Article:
Yolngu

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For Yolngu language see Yolngu Matha.

The Yolngu or Yolŋu (IPA: [ˈjoːlŋʊ]) are an Indigenous Australian people inhabiting north-eastern Arnhem Land in the Northern Territory of Australia. Yolngu means "person" in the Yolŋu languages. The term Murngin was formerly used by some anthropologists for the Yolngu.,[1][2] The difference between the Yolngu tribe's classification system and the scientists classification system is that the Yolngu sort their animals into what they look like.

Yolŋu law[edit]

The complete system of Yolngu Law is known as the Maḏayin. Maḏayin embodies the rights of the owners of the law, or citizens (rom watangu walal) who have the rights and responsibilities for this embodiment of law. Maḏayin includes all the people's law (rom); the instruments and objects that encode and symbolise the law (Maḏayin girri'); oral dictates; names and song cycles and the holy, restricted places (dhuyu ṉuŋgat wäŋa) that are used in the maintenance, education and development of law.

Yolngu use hollow logs in traditional burial rituals. They are also an important "canvas" for their art, Aboriginal Memorial, NGA

This law covers the ownership of land and waters, the resources on or within these lands and waters. It regulates and controls production and trade, the moral, social and religious law including laws for the conservation and the farming of plants and aquatic life.

Yolŋu believe that living out their life according to Maḏayin is right and civilised. The Maḏayin creates a state of Magaya, which is a state of peace, freedom from hostilities and true justice for all.[3]

Kinship system[edit]

Yolŋu groups are connected by a complex kinship system (gurruṯu). This system governs fundamental aspects of Yolŋu life, including responsibilities for ceremony and marriage rules.

Yolŋu life is divided into two moieties: Dhuwa and Yirritja. Each of these is represented by people of a number of different groups, each of which have their own lands, languages, totems and philosophies.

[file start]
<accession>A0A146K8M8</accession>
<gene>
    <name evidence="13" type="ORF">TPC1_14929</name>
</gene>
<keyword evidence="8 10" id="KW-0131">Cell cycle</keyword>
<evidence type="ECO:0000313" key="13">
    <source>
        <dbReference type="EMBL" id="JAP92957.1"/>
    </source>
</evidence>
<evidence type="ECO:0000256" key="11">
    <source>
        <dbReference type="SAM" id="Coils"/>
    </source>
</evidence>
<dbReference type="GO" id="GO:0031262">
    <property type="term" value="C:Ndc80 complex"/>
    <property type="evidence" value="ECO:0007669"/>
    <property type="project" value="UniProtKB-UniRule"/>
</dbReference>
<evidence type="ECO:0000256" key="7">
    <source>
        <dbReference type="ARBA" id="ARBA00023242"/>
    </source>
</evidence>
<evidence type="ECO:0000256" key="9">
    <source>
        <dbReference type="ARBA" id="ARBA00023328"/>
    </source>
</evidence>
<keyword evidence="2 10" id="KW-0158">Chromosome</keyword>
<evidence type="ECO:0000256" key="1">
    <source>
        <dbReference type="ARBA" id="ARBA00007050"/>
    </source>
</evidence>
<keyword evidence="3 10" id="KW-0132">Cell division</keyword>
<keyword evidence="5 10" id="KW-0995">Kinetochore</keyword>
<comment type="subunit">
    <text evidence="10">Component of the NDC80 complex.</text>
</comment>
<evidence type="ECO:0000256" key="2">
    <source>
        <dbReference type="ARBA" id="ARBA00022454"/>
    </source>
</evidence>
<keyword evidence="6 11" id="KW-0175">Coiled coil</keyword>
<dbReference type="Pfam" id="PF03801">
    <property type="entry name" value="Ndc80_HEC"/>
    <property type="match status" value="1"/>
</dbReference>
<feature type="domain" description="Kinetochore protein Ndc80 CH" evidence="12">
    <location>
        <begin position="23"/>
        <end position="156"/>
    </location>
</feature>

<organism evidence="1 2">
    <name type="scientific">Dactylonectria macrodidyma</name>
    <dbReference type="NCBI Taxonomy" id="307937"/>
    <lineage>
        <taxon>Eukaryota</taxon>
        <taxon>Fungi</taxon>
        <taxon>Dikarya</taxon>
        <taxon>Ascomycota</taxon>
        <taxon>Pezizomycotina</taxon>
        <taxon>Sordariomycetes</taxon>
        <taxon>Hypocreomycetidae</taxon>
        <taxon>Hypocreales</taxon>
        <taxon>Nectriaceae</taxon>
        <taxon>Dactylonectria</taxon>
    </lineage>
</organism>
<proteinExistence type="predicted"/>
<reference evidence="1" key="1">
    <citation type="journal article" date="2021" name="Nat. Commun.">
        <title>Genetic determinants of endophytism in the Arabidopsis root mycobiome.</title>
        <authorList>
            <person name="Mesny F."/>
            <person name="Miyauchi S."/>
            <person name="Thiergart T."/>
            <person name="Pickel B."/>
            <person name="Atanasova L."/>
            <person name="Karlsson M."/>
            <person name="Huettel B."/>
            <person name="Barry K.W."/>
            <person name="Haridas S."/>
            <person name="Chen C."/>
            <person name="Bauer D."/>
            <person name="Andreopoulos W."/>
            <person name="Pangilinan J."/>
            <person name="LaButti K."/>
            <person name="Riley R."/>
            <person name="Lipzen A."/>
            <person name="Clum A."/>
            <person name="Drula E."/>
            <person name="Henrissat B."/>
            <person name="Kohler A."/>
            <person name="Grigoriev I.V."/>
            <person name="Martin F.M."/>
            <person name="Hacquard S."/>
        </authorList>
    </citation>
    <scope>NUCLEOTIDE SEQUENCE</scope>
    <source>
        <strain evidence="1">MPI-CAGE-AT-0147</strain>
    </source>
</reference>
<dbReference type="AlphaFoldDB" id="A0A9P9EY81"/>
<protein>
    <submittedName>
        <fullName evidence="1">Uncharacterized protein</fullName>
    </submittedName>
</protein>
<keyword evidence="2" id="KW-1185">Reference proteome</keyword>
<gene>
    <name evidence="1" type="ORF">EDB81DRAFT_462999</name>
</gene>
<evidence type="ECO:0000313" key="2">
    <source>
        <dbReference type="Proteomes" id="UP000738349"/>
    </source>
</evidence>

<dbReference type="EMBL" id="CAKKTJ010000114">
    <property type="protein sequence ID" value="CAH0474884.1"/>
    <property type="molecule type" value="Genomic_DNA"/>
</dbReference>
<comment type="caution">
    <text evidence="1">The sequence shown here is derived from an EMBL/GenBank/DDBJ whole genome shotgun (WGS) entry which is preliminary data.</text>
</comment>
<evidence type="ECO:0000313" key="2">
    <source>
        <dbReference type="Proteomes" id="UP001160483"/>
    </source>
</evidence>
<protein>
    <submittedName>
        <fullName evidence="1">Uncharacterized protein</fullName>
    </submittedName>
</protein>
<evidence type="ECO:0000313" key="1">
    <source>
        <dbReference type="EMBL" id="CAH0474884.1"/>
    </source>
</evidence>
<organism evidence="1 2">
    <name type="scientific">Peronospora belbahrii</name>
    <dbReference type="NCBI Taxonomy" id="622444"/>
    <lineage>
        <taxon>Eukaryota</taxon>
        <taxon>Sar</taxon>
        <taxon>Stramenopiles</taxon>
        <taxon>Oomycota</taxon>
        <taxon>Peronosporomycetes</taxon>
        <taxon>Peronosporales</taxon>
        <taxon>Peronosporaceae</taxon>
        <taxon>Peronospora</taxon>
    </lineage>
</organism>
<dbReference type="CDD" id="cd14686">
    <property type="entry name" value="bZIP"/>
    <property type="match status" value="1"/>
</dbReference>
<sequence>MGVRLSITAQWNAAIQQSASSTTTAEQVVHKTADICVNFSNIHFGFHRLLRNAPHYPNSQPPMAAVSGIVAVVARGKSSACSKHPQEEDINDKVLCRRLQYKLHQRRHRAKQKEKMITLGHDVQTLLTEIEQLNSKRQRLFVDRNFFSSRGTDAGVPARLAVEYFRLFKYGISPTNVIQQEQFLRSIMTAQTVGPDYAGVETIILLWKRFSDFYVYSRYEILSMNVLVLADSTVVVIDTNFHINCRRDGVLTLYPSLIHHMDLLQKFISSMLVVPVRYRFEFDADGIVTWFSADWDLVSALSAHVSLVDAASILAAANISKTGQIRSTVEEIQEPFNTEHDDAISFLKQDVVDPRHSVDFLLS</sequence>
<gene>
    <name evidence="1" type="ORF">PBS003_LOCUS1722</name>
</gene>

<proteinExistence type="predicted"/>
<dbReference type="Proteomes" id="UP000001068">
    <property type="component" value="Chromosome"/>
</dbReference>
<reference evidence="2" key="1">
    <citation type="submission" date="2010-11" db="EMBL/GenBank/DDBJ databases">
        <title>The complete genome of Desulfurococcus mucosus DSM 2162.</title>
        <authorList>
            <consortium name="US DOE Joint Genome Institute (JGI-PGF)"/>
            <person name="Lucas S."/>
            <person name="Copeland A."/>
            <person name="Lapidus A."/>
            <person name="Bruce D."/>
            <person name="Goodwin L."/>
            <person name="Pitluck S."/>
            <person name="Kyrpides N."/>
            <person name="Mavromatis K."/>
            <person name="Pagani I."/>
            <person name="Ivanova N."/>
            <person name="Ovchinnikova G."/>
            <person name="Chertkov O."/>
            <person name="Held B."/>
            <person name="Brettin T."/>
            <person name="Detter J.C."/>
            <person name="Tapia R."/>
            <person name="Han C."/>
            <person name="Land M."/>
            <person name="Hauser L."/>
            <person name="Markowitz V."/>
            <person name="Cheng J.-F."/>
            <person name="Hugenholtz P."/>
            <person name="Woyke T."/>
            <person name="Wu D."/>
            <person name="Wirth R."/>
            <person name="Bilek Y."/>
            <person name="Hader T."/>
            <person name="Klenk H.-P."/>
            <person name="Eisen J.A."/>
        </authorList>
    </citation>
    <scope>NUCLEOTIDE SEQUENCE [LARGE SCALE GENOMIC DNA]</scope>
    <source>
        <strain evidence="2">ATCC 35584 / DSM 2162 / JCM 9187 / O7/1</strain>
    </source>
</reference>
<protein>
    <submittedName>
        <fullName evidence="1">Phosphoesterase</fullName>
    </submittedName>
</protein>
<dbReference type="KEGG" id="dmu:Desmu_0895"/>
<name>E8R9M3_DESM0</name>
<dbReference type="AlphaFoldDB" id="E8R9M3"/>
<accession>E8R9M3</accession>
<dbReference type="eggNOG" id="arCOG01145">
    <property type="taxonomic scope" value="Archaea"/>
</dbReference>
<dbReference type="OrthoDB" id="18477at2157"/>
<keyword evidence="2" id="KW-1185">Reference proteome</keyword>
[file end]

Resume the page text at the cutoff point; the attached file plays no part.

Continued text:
Skin name Clan groups
Yirritja Gumatj, Gupapuyŋu, Wangurri, Ritharrngu, Djambarrpuyŋu, Mangalili,
Munyuku, Maḏarrpa, Warramiri, Dhalwaŋu, Liyalanmirri, Mäḻarra, Gamalaŋga, Gorryindi.
Dhuwa Rirratjiŋu, Gälpu, Golumala, Marrakulu,
Marraŋu, Djapu, Ḏatiwuy, Ŋaymil, Djarrwark.

A Yirritja person must always marry a Dhuwa person and vice versa. If a man or woman is Dhuwa, their mother will be Yirritja.

Kinship relations are also mapped onto the lands owned by the Yolngu through their hereditary estates – so almost everything is either Yirritja or Dhuwa – every fish, stone, river, etc., belongs to one or the other moiety. A few items are wakinŋu (without moiety).

Avoidance relationships[edit]

As with nearly all Aboriginal groups, avoidance relationships exist in Yolngu culture between certain relations. The two main avoidance relationships are:

son-in-law – mother-in-law
brother – sister

Brother–sister avoidance called mirriri normally begins after initiation. In avoidance relationships, people don't speak directly or look at one another, and try to avoid being in too close proximity with each other. People are avoided, but respected.

Language[edit]

Yolngu speak a dozen dialects of a language group known as Yolngu Matha. English can be anywhere from a third to a tenth language for Yolŋu.

Yolŋu seasons[edit]

Yolŋu identify six distinct seasons: Mirdawarr, Dhaarratharramirri, Rarranhdharr, Worlmamirri, Baarra'mirri and Gurnmul or Waltjarnmirri.

History[edit]

Macassan contact[edit]

Yolŋu sustained good trade relations with Macassan fisherman for several hundred years. The Macassans respected the land as Yolŋu land; they only ever camped on the beach, and generally avoided contact with Yolŋu women.

They made yearly visits to harvest trepang and pearls, paying Yolŋu in kind with goods such as knives, metal, canoes, tobacco and pipes.

The Yolŋu folklore (the Djanggawul myths) has preserved accounts of the Baijini people, who appear to be distinct from the Macassans. The Baijini have been variously interpreted by modern researchers as a different group of (presumably, SE Asian) visitors to Australia who may have visited Arnhem Land before the Macassans,[4] as a mythological reflection of the experiences of some Yolŋu people who have travelled to Sulawesi with the Macassans and came back,[5] or, in more fringe views, even as visitors from China.[6]